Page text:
(Bloomberg) — China’s central bank provided medium-term funding to commercial lenders and cut the interest rate it charges for the money, a move widely anticipated by analysts to cushion the economy from the virus epidemic.
The People’s Bank of China offered 200 billion yuan ($29 billion) of one-year medium-term loans on Monday. The rate was lowered by 10 basis points to 3.15%, the lowest since 2017. The central bank also added 100 billion yuan of funds via 7-day reverse repurchase agreements, resulting in a net 700 billion yuan withdrawal of money from markets as some 1 trillion yuan of reverse repos matured on Monday.
The rate reduction is “in line with expectations, while the injection amount is relatively small as interbank funding is sufficient after the new year,” said Zhou Guannan, an analyst at Huachuang Securities Co. in Beijing. Zhou expects additional MLF funding to be supplied in March.
Since the outbreak of the coronavirus worsened in late January, China’s central bank and government have announced small rate cuts, early bond sales, and various other targeted measures to calm financial markets and support companies. So far, there’s not been a massive increase in stimulus, although that may change if and when the coronavirus is brought under control.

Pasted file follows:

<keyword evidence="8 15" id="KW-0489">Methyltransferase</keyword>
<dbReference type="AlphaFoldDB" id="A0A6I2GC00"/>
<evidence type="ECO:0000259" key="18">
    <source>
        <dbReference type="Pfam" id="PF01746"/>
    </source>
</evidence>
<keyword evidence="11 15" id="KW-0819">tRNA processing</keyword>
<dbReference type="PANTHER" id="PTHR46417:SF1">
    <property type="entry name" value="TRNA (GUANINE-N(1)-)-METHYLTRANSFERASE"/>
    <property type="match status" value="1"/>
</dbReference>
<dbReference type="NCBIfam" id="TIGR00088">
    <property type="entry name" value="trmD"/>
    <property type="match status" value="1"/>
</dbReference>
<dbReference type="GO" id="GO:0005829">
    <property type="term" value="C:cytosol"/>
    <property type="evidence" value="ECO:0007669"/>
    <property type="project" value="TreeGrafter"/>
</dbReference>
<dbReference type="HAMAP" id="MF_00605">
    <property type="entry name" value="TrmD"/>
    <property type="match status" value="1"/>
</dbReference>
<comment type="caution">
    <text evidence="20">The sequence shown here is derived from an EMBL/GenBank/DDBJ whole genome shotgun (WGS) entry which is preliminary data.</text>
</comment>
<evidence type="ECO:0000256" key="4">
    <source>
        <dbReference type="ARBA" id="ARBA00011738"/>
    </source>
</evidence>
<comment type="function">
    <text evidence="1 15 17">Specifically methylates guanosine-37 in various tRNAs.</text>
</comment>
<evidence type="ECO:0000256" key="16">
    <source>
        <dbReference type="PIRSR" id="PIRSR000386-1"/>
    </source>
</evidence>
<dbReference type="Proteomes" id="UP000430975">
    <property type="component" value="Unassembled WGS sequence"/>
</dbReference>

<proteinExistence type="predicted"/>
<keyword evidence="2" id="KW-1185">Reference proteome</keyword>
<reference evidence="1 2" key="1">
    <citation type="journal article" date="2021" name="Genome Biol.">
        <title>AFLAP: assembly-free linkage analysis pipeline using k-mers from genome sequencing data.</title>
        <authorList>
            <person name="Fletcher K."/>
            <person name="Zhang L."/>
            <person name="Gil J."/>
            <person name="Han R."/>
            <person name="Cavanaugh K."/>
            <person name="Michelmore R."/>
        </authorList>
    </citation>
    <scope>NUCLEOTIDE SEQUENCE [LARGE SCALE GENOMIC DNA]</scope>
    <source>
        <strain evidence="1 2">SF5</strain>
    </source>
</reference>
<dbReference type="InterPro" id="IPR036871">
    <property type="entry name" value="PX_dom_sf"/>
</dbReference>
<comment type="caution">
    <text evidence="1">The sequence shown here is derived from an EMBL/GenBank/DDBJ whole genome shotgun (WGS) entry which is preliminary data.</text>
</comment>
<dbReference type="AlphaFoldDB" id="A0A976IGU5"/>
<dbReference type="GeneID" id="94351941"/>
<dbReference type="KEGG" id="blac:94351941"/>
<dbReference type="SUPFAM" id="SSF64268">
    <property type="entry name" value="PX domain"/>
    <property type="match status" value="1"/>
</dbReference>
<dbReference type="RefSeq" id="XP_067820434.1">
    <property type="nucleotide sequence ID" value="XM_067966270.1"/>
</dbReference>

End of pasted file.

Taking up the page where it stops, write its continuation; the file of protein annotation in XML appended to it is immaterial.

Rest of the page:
Monday’s rate cut is likely to be matched by a similar reduction in the loan prime rate, which is the basis for pricing corporate and household loans. A Bloomberg survey showed economists expect the rate for 1-year loans to fall by 10 basis points when it’s announced on Feb. 20.
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Futures on China’s 10-year government bonds reversed gains after the operation, falling as much as 0.14%. The yield on sovereign notes due in a decade rose 1 basis point to 2.87%, the highest level this month. China’s CSI 300 Index recouped all of its losses since trading resumed after the Lunar New Year break.
“I don’t think investors are overly worried about a lack of liquidity as it’s a clear trend that the PBOC would ease,” said Zhou Hao, an economist at Commerzbank AG (DE:CBKG). “Any declines in bonds resulted from today’s operation will create an opportunity for investors to buy more debt. The 10-year sovereign yield may fall to 2.8% in the coming weeks.”
To contact Bloomberg News staff for this story: Tian Chen in Hong Kong at [email protected];Qingqi She in Shanghai at [email protected];Heng Xie in Beijing at [email protected];Jing Zhao in Beijing at [email protected];Yinan Zhao in Beijing at [email protected]
To contact the editors responsible for this story: Sofia Horta e Costa at [email protected], James Mayger
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